Crypto Bear Jim Chanos Doubles Down On Criticism of Coinbase

American investment manager and famed short seller Jim Chanos doubled down on his criticism of Coinbase Global, Inc COIN during an interview with Srivatsan Prakash on Monday.

Chanos outlined why he believes Coinbase’s business model doesn’t work and why he believes the cryptocurrency exchange may eventually fall victim to other well-known brokerages.

“Coinbase has a business model problem. It just doesn’t work,” he said. 

In the wake of the FTX bankruptcy and subsequent fraud allegations, Chanos warned that “there doesn’t have to be fraud for you to lose money as a Coinbase shareholder.”

The short seller outlined several reasons he sees grey skies ahead, while also noting that depositor appears to be in good condition, with no current risk of liquidity issues; the exchange is U.S.-based, which provides some security for investors; “and there’s no evidence they’re doing anything they shouldn’t.”

Chanos Sees Problems With Coinbase’s Model

“They have a high-cost model in a market that is about to compress their commission rates.” Chanos noted that Coinbase charges about 1.3% per trade, which amounts to a trader losing 10% of their profits on four trades per year. “It’s only going to be a matter of time before Fidelity and Vanguard and everybody else who offers crypto trading is going to completely undercut Coinbase for the same basic services,” he said.

“The vast majority of Coinbase’s revenues are still coming from retail traders, not institutions.”

Although Coinbase’s deal with Blackrock, announced Aug. 4, lifted the stock from about $50 to $100, reality set in that Coinbase’s institutional investors make up an insignificant amount of its business, Chanos said. “They don’t make any money on the institutional business, and probably never will.”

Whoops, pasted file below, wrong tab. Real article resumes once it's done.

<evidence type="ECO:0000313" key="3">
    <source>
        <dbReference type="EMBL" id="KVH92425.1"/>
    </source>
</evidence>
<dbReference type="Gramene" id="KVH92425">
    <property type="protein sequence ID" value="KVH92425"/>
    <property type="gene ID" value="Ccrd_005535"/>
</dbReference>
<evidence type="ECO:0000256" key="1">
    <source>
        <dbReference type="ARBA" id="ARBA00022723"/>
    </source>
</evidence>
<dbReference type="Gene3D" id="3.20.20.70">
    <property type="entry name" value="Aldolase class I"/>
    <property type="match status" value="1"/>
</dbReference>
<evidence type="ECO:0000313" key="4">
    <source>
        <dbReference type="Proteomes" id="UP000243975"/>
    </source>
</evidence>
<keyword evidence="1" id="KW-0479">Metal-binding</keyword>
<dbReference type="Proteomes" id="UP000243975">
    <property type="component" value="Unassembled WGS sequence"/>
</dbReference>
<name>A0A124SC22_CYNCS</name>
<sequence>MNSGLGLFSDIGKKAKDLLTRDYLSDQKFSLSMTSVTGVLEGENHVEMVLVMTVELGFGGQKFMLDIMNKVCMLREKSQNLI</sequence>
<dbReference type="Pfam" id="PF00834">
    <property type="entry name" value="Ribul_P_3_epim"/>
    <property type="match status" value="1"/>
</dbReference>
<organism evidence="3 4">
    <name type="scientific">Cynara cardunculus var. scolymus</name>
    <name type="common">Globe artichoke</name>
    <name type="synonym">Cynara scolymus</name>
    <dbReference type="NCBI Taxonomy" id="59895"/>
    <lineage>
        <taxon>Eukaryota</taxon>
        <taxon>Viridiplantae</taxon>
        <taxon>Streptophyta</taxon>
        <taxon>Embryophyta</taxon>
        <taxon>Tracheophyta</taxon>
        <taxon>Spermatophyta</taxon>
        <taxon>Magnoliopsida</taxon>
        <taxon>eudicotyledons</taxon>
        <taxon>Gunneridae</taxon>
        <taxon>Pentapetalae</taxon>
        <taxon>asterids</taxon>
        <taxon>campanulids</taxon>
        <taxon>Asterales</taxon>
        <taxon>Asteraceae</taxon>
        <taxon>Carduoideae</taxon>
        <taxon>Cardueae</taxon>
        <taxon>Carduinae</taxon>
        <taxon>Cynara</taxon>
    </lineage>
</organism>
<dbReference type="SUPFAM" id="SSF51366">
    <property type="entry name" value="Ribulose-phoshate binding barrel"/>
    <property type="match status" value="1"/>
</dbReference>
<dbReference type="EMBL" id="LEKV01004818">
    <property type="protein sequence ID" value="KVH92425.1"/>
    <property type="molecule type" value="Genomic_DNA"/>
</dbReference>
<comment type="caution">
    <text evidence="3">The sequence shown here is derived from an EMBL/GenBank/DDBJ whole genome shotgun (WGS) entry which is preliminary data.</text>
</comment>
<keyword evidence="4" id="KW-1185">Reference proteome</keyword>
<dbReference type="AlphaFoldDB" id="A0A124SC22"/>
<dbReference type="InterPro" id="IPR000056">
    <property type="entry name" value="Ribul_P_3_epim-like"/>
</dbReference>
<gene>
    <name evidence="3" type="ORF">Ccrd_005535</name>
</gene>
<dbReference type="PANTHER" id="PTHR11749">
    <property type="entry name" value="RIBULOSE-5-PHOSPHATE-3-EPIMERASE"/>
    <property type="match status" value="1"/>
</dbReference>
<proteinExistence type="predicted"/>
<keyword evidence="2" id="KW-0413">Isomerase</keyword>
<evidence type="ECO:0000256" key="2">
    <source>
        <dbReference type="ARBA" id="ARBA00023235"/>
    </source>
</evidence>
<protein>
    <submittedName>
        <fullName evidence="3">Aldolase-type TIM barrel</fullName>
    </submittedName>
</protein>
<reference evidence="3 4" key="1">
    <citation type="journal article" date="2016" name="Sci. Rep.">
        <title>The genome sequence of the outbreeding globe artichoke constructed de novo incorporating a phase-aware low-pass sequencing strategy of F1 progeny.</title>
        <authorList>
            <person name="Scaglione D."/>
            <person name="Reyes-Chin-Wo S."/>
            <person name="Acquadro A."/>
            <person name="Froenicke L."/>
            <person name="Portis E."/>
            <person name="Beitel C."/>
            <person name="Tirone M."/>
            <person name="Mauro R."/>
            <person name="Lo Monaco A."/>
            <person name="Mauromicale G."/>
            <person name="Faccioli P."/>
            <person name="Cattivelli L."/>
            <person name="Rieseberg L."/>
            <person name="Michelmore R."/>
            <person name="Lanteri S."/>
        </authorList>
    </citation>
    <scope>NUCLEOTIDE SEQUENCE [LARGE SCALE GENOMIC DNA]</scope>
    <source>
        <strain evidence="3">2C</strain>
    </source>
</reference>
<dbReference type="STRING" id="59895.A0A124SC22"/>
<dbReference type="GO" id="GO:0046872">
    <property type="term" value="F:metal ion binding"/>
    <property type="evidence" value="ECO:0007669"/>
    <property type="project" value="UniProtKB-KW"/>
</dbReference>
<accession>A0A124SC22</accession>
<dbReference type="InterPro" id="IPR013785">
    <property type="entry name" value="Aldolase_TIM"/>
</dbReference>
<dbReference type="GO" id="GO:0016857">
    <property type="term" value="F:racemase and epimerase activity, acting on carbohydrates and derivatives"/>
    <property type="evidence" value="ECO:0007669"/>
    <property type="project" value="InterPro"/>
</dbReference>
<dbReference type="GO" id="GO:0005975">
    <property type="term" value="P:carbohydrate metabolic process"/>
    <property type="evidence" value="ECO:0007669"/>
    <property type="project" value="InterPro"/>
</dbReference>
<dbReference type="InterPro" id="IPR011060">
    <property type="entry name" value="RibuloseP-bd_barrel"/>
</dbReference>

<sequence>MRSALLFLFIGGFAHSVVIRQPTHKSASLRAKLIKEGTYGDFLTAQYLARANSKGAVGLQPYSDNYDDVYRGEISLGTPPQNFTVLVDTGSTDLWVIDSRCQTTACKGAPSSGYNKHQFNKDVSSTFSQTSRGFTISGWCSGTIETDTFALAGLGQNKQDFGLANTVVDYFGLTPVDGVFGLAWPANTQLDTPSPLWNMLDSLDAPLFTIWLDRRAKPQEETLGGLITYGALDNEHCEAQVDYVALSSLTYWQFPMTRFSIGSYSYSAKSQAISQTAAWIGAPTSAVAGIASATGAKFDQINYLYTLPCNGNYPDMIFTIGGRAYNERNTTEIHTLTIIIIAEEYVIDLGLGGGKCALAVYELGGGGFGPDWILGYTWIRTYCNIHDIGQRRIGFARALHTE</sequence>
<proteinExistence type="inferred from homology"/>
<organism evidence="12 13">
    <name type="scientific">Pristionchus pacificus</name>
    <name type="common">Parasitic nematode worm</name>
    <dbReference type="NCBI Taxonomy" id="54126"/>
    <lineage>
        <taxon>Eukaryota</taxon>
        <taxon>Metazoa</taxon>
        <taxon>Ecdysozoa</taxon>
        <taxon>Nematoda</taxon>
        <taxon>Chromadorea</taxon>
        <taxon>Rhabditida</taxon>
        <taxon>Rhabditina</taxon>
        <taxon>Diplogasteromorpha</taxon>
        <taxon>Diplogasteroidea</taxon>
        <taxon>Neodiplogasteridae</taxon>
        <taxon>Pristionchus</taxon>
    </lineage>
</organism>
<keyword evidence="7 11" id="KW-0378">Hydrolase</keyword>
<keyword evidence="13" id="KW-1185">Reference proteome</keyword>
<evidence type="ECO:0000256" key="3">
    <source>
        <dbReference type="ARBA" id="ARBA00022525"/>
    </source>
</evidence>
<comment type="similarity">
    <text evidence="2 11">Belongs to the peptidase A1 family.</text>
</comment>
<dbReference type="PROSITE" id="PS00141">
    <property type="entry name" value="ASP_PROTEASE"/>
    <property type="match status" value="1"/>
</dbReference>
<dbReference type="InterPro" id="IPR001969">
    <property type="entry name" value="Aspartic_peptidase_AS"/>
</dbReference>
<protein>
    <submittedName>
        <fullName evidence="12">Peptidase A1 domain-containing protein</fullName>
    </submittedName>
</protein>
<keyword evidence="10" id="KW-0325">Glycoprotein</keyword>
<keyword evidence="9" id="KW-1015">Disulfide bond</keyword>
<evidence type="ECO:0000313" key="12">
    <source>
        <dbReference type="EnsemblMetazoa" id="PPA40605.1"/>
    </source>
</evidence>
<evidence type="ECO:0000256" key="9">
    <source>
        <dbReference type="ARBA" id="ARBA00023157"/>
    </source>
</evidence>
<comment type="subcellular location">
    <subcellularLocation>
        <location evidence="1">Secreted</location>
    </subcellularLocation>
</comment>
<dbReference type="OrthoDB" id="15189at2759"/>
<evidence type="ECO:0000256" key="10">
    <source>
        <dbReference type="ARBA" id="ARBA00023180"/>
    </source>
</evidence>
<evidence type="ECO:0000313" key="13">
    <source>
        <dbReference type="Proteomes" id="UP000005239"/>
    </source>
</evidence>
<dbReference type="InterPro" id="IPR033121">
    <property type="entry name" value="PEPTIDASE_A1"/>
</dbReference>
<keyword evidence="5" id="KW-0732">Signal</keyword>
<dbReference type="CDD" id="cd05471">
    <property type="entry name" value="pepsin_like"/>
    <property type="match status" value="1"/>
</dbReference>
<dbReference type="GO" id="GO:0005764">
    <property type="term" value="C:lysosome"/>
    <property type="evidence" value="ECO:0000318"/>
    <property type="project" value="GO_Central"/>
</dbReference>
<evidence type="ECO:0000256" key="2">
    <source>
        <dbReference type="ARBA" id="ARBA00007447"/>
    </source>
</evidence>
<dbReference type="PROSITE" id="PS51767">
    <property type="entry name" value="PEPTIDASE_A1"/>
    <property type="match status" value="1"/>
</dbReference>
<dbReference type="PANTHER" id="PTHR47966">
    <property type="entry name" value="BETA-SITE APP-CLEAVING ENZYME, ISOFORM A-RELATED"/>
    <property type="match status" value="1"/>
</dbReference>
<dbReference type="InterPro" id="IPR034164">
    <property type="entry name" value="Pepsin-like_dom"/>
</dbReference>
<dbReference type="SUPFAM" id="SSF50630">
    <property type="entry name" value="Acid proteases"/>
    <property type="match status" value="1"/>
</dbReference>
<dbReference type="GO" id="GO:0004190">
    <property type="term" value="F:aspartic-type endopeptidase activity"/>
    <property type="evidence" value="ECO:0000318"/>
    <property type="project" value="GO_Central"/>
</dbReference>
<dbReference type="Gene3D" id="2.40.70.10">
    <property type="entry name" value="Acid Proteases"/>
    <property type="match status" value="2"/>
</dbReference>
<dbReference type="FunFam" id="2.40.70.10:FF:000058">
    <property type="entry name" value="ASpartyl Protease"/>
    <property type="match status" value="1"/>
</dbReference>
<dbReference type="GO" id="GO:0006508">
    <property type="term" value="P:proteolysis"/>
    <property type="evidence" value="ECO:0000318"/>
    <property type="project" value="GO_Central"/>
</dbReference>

Lastly, Chanos pointed to a bull theory he heard from investors that Coinbase could boost its profits by halting the payment of interest on its clients’ cash balances.

Chanos said Coinbase’s eventual direct competitors, such as Schwab, Fidelity and Vanguard, will continue paying interest, putting Coinbase at a big disadvantage among investors.

“That’s just a fundamental, basic expectation by customers. So if you have to bolster your P&L by doing that, you’ve got a problem,” Chanos said.

Two Wall Street Analysts Weigh In

Two analysts weighed in on Coinbase on Tuesday, sharing similar sentiment and lowering price targets on the stock.

Barclays analyst Benjamin Budish maintained the company with a Equal-Weight and lowered the price target from $55 to $44.

Needham analyst John Todaro maintained a Buy rating on the stock and lowered the price target from $89 to $73.

Todaro noted that while Coinbase has little direct exposure to FTX, the firm’s bankruptcy has created increased uncertainty and potential risks in the sector. Todaro also sees a downturn in Coinbase’s trading volume from both retail and institutional investors.

Shares of COIN closed up 5.02% at $45.57 at the end of Wednesday trade. 


This article was originally published on Benzinga and appears here with permission.

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